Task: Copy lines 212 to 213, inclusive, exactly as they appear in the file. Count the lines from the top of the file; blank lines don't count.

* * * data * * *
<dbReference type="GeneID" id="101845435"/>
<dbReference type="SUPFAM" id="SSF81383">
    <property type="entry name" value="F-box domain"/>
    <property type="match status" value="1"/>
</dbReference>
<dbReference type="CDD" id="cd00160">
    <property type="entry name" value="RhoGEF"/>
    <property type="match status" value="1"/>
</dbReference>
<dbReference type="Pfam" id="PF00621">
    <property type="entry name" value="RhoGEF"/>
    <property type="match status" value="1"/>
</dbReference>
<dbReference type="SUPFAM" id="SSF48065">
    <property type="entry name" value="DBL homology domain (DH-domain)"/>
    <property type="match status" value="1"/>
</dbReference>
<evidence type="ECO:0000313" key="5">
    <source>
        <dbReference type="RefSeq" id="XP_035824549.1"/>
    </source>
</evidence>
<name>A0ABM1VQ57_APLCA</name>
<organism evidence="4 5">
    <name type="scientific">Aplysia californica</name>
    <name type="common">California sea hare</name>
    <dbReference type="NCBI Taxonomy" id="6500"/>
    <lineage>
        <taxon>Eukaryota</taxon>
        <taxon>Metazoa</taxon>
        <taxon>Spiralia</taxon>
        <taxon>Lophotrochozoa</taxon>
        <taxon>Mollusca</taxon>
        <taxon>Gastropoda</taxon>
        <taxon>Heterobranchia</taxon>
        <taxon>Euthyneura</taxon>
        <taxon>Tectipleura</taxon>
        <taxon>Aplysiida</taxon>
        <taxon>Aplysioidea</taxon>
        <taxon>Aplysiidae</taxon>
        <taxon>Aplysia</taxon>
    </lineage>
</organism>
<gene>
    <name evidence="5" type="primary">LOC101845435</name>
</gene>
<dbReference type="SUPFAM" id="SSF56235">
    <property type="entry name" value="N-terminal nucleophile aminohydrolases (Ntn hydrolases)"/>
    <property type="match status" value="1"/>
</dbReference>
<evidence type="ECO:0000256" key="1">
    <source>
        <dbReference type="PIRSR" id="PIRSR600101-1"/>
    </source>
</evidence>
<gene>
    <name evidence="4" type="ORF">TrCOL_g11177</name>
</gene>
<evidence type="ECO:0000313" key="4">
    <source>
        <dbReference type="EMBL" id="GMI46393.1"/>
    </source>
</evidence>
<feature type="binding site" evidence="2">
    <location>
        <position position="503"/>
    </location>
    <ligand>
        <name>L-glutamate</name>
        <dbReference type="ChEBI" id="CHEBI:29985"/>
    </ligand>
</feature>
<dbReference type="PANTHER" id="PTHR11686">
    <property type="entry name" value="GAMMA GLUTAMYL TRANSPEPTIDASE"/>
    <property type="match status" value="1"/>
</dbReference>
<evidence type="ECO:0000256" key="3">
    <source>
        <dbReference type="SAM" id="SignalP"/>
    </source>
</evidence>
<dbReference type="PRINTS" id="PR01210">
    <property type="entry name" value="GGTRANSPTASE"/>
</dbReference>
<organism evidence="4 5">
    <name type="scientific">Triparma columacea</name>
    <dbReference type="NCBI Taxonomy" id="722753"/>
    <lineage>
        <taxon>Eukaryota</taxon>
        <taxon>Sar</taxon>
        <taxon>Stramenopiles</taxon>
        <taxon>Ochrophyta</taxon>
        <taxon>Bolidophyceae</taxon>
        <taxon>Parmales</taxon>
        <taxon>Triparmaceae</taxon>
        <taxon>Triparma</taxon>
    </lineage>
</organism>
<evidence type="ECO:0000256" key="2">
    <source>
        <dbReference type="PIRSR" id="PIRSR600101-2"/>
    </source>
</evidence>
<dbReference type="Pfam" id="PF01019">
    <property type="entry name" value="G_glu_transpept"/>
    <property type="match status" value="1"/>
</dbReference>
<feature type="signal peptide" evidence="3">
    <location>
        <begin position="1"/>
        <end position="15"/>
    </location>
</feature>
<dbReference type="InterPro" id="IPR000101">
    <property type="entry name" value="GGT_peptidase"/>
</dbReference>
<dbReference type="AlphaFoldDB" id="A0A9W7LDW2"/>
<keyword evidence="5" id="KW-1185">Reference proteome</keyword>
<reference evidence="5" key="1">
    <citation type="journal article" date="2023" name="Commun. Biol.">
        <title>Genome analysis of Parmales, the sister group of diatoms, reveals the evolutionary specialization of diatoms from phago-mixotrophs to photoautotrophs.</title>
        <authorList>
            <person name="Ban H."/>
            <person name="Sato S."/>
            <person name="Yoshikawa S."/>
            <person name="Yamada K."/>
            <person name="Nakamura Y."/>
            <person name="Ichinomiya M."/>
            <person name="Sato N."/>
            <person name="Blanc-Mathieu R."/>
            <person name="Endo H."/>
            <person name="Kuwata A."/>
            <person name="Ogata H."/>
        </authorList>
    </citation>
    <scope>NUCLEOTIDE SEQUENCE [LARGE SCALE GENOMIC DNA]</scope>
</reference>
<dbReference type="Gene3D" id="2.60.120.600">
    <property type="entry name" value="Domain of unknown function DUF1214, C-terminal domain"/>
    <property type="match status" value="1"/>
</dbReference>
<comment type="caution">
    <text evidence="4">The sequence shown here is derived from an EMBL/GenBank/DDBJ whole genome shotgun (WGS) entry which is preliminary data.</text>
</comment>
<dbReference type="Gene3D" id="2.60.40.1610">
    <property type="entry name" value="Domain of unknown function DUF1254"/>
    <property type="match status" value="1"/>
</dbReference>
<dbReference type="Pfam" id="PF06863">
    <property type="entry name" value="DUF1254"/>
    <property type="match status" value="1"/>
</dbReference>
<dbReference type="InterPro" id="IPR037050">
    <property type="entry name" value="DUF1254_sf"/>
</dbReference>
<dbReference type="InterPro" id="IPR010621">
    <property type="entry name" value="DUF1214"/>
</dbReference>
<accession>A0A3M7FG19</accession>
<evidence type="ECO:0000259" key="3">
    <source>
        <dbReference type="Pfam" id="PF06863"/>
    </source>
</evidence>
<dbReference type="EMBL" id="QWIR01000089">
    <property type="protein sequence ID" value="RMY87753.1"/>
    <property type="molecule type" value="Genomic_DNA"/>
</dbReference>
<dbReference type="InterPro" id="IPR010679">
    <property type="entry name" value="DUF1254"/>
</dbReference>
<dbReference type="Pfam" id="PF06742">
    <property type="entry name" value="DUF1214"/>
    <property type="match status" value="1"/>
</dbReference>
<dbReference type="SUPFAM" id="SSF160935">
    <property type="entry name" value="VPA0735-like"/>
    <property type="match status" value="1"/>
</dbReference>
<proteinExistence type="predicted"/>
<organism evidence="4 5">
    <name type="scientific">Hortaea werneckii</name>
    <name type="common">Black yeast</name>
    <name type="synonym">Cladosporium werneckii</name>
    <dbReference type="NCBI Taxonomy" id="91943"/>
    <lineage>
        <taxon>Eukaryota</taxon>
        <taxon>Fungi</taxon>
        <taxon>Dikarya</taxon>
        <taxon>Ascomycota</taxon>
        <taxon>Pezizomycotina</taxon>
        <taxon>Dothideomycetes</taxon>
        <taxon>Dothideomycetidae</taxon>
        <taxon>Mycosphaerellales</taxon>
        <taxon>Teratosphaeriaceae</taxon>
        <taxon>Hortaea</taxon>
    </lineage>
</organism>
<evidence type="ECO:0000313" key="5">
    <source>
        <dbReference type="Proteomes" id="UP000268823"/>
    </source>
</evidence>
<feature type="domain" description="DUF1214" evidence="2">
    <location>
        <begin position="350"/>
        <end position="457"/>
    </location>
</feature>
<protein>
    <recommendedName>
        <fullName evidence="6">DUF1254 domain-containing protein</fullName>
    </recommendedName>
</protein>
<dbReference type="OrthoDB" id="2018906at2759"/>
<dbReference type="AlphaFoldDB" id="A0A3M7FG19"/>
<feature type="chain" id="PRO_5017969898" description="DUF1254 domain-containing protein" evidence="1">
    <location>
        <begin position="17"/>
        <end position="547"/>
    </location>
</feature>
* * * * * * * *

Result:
        <fullName evidence="6">DUF1254 domain-containing protein</fullName>
    </recommendedName>